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California Reparations Task Force Wants Black Residents Free To Skip Out On Child Support

  California’s   Reparations Task Force   raised eyebrows with a few of its recent proposals — namely suggesting that black residents should...

 California’s Reparations Task Force raised eyebrows with a few of its recent proposals — namely suggesting that black residents should not be held responsible for back child support debt and public urination laws should not be enforced at all.

According to the task force’s final report, “discriminatory laws” are responsible for the large number of black children born to unwed mothers — resulting in a higher percentage of black fathers who owe child support.

Additionally, the report determined that the state’s 10% interest applied to back child support debt makes it more difficult for black fathers to further their educations while trying to keep ahead of payments. For those reasons, the task force has called for the interest on such child support payments to be waived and for back child support debt to be erased if the debtor is black.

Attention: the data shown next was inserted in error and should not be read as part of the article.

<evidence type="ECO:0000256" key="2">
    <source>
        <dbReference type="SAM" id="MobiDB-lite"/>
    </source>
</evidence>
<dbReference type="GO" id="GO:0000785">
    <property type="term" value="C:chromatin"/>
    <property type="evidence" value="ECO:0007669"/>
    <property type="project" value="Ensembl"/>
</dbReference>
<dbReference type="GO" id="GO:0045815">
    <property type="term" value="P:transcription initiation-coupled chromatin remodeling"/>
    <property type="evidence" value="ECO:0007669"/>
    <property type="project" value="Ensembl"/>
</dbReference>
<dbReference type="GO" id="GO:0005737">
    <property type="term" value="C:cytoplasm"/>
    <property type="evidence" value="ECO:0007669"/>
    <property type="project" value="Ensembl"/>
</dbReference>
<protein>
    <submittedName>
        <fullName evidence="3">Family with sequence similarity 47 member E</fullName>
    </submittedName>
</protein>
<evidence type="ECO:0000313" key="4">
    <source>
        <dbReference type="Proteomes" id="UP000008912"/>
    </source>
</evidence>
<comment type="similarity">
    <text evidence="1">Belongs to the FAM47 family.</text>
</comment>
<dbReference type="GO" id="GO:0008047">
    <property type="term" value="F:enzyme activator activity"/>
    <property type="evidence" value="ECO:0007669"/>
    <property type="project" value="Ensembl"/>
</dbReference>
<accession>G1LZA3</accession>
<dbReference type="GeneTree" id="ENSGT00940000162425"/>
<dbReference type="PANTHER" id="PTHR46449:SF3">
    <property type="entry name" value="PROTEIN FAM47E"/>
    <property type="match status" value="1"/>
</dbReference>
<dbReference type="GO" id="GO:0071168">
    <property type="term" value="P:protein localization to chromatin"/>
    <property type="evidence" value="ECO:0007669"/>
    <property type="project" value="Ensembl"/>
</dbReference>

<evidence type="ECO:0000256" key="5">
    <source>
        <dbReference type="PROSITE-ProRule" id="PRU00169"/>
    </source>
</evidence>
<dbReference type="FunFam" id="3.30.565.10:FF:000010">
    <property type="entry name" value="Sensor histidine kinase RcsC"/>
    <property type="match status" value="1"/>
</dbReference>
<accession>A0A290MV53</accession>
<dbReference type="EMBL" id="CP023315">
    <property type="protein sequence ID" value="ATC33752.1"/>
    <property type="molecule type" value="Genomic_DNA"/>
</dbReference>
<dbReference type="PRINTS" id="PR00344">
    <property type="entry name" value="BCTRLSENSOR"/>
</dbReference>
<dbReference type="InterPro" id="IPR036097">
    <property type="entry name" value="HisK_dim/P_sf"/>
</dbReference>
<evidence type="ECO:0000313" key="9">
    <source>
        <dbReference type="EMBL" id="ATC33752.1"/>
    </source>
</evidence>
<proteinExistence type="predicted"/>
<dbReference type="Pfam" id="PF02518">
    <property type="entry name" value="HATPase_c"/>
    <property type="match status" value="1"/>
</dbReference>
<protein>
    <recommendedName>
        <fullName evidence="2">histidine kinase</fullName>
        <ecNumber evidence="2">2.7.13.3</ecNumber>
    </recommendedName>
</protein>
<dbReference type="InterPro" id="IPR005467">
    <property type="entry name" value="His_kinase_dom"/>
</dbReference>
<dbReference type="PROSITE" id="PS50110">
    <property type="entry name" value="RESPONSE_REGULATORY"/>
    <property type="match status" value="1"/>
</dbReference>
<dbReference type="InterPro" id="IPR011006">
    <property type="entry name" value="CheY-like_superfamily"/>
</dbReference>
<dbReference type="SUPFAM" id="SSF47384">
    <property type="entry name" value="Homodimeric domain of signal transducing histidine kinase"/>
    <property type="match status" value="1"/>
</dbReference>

“The Task Force recommends that the Legislature enact legislation to terminate all interest accrued on back child support, requiring only the payment of the principal owed. At a minimum, the proposal recommends that the Legislature eliminate the prospective accrual of interest on child support debt for low-income parents,” the report read.

Additionally, the report called for a total ban on police enforcing public urination laws.

Arguing that the enforcement of public urination laws — as well as other “public nuisance” offenses — amounted to “criminalizing poverty,” the task force found that having police as the first point of contact raised the risk of a confrontation that could turn violent.

Advocating for a “public health” approach rather than one rooted in law enforcement, the task force said, “This disconnect often results in the use of excessive and sometimes fatal force that falls disproportionately on Black individuals. Given the devastating impacts of this kind of over-policing, the Task Force recommends that the Legislature prohibit law enforcement from criminally enforcing public disorder infractions and other low-level crimes.”

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